My eyes adjust to the dusty, dim light stealing through the opening at the top of the stairs. Shapes begin revealing themselves to me. Outlines of shelves running along the far wall still holding bottles of jams, jellies, whole peaches, and plums. These are the treasures held ransom by the Howlery Growlery House. They are protected by imaginations.
In this dark place, silence devours all sound. Nothing is hiding behind crooks or crannies. Nothing jumps out threatening to get me. I can see now that for my grandmother this was not a place that harbored monsters but instead just simply a root cellar that protected her homemade treasures.
For me, this is a place that harbors my childhood memories. Memories that are now being set free, swirling around and around with a dizzying effect. I sit down on the wooden steps relishing in the sweet taste of cherry jam. I can see the backyard cherry tree and I can hear my mother’s voice as we sit on the porch pitting the sour cherries one by one readying them for pies. My mouth waters as I watch my cousins dipping rhubarb stalks into mounds of sugar then sucking the sweet tart taste from the stalk. Hide and go seek in the back yard. Flaming marshmallows roasting over the fire pit. Mud pies. My memories are alive.
Time is passing. The light stealing through the opening is beginning to fade. I make my way up the creaking stairs and carefully close the cellar door to protect the monsters that guard. The treasures of summer are safe once again.
I see the porch that surrounds my Grandma’s house, open the door and walk the length of the porch. Floorboards creak and vivid memories begin to seep through the cracks. I can hear the cheerful chatter all the cousins make when we gather. The scent of coffee swirls past my nose. I walk into the kitchen and see the silver colored coffee pot on top of the gas stove gurgling its way to a strong brew. The scent of coffee fills the small kitchen that’s barely big enough for the round hardwood table and the gas stove with the big percolator. In the middle of the table sits a freshly baked loaf of saffron bread bursting like the sun with the brightest hue of orange I’ve ever seen. Lace from an embroidered doily scallops around the edges of the round loaf.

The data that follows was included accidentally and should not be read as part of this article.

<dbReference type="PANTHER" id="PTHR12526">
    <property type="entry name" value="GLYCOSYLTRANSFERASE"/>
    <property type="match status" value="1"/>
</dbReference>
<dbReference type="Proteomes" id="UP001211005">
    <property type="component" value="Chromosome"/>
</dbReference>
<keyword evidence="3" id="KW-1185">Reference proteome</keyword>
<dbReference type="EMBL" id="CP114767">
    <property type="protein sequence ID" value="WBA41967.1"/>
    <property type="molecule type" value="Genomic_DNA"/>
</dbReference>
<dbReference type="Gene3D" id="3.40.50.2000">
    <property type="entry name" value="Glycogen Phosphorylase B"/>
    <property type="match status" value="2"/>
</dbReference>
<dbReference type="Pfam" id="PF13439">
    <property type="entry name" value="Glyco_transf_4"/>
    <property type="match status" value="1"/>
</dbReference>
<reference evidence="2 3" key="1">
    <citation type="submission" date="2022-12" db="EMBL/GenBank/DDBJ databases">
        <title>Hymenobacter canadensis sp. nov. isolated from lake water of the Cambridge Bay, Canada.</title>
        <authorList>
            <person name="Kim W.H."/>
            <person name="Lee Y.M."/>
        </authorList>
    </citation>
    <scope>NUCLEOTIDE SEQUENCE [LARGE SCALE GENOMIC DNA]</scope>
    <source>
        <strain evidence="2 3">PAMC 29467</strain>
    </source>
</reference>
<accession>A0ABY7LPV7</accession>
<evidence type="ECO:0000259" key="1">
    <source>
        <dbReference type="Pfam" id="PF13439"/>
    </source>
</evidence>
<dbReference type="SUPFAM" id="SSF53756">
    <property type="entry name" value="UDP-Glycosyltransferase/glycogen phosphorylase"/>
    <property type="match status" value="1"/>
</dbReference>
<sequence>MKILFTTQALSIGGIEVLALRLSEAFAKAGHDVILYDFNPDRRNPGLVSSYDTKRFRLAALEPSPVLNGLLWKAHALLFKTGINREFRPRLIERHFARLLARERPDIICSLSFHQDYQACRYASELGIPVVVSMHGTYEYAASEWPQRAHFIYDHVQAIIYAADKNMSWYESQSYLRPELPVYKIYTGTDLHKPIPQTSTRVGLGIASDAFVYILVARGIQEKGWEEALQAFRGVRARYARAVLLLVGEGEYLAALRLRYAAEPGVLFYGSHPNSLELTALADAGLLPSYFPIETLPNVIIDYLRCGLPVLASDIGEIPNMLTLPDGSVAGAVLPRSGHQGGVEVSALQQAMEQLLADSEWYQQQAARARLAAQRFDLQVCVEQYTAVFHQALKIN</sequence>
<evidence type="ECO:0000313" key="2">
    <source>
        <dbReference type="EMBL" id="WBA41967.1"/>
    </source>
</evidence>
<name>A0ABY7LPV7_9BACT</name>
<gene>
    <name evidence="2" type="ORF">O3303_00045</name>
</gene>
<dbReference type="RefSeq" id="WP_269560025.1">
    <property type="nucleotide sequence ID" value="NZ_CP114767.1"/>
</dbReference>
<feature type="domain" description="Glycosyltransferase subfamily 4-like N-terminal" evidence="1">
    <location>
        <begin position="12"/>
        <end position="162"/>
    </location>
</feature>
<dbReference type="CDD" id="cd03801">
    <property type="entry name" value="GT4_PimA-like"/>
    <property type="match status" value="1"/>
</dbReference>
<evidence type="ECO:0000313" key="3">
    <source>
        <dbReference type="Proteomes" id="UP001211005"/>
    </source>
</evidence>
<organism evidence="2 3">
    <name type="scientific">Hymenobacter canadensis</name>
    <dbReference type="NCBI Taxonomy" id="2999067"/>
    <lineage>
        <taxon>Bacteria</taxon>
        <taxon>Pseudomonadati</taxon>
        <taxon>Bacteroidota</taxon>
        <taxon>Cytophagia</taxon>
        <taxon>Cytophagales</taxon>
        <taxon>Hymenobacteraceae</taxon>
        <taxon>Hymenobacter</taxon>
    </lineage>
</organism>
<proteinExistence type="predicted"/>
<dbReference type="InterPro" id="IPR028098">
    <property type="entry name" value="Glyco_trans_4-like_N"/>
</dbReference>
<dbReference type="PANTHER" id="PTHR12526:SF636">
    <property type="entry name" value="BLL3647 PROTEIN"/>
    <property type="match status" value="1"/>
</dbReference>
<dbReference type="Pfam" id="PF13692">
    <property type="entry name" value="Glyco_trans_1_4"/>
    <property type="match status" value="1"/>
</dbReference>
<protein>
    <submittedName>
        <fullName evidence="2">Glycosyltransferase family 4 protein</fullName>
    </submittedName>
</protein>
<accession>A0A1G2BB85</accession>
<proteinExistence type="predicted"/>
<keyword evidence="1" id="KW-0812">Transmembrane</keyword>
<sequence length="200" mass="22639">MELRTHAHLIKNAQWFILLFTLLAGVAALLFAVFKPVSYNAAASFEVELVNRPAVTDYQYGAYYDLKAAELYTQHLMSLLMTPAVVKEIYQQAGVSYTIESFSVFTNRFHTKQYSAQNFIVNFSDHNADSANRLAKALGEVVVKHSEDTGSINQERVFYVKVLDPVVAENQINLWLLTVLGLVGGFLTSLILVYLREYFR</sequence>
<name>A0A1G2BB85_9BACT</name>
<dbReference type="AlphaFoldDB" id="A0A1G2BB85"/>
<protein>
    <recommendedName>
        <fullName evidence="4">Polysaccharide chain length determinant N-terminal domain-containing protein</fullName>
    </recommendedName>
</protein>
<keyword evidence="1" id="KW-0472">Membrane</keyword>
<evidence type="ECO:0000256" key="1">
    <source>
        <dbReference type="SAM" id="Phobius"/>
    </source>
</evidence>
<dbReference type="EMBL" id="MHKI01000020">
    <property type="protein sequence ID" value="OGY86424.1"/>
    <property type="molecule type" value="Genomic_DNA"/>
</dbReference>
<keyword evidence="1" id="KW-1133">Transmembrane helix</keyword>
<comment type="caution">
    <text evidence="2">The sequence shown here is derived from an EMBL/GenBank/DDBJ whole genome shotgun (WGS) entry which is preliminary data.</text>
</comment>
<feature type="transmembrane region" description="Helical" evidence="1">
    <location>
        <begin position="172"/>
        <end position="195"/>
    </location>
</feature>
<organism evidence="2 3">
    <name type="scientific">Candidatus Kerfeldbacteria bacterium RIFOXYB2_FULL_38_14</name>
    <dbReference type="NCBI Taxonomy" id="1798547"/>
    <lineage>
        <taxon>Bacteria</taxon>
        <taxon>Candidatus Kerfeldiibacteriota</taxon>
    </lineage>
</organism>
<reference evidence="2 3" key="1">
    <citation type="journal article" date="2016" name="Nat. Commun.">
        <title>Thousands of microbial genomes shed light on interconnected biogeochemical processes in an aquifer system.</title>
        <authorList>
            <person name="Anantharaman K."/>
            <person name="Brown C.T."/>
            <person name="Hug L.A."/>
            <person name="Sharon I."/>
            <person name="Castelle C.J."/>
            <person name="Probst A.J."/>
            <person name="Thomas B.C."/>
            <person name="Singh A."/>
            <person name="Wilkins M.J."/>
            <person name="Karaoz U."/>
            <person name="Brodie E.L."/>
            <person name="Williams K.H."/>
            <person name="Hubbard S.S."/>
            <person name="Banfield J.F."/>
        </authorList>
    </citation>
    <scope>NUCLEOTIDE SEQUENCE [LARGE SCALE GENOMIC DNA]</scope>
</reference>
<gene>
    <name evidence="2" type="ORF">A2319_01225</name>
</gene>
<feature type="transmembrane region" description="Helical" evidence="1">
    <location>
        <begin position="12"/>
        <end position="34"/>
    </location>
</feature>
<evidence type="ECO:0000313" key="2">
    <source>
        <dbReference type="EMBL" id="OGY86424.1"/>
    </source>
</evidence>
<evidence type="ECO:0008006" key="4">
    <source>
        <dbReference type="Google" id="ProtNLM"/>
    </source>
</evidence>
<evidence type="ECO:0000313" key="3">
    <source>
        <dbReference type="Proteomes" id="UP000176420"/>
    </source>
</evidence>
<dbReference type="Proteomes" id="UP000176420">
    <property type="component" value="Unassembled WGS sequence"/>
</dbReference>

A kind of growling sound is made as chairs are pulled back against the hardwood floor. We all sit, my cousins, aunts, mother, and grandmother, all huddling on chairs around the round table with the doily in the center. Cups and saucers circle from one to the next as we listen to the gurgle of the percolating pot. A smoothly cut square of butter joins the company of cream, saffron bread and doily resembling a still life painting on the big round table.
Grandma walks slowly but deliberately to the old gas stove that holds the awaiting brew. She places her right hand on the handle of the big pot and begins to lift. Her left hand joins the big pot with a thick crocheted potholder of yellow and orange that she uses to balance the brew. She circles toward the table as if performing a pirouette then dipping in a demi-plie she places the steaming pot as a compliment to the saffron bread.
My aunt begins slicing the bread revealing the wonderful secrets within. Bits of yellow, red and lime green fruit dot the orange bread. The coffee is poured with grace. The aroma from the bread and coffee circle our gathering like a scarf in a dance. Then I watch the tradition of combining sugar and cream in making the most sumptuous brew. Everyone adds an extra spoonful of sugar and another dollop of cream. Butter makes its journey around the table. My Cornish grandmother insists that we all enjoy the bread by adding an extra clump of butter. She says, “My dears, if you are going to eat butter, then eat butter.”
The chatter fades away as everyone begins sipping the thickest, strongest and sweetest brew ever. It proves to be a welcome companion to the unfamiliar but sweet taste of saffron bread. My grandmother, in her way, is sharing memories and a tradition she brought across the seas from her ancestral home in Cornwall, England.
I find my way back through the memories. When I reached the gate, I turn and take one last look at Grandma’s house. Now I know about the monsters that live beneath the forbidden door. They are guardians of time past, of the Howlery Growlery House.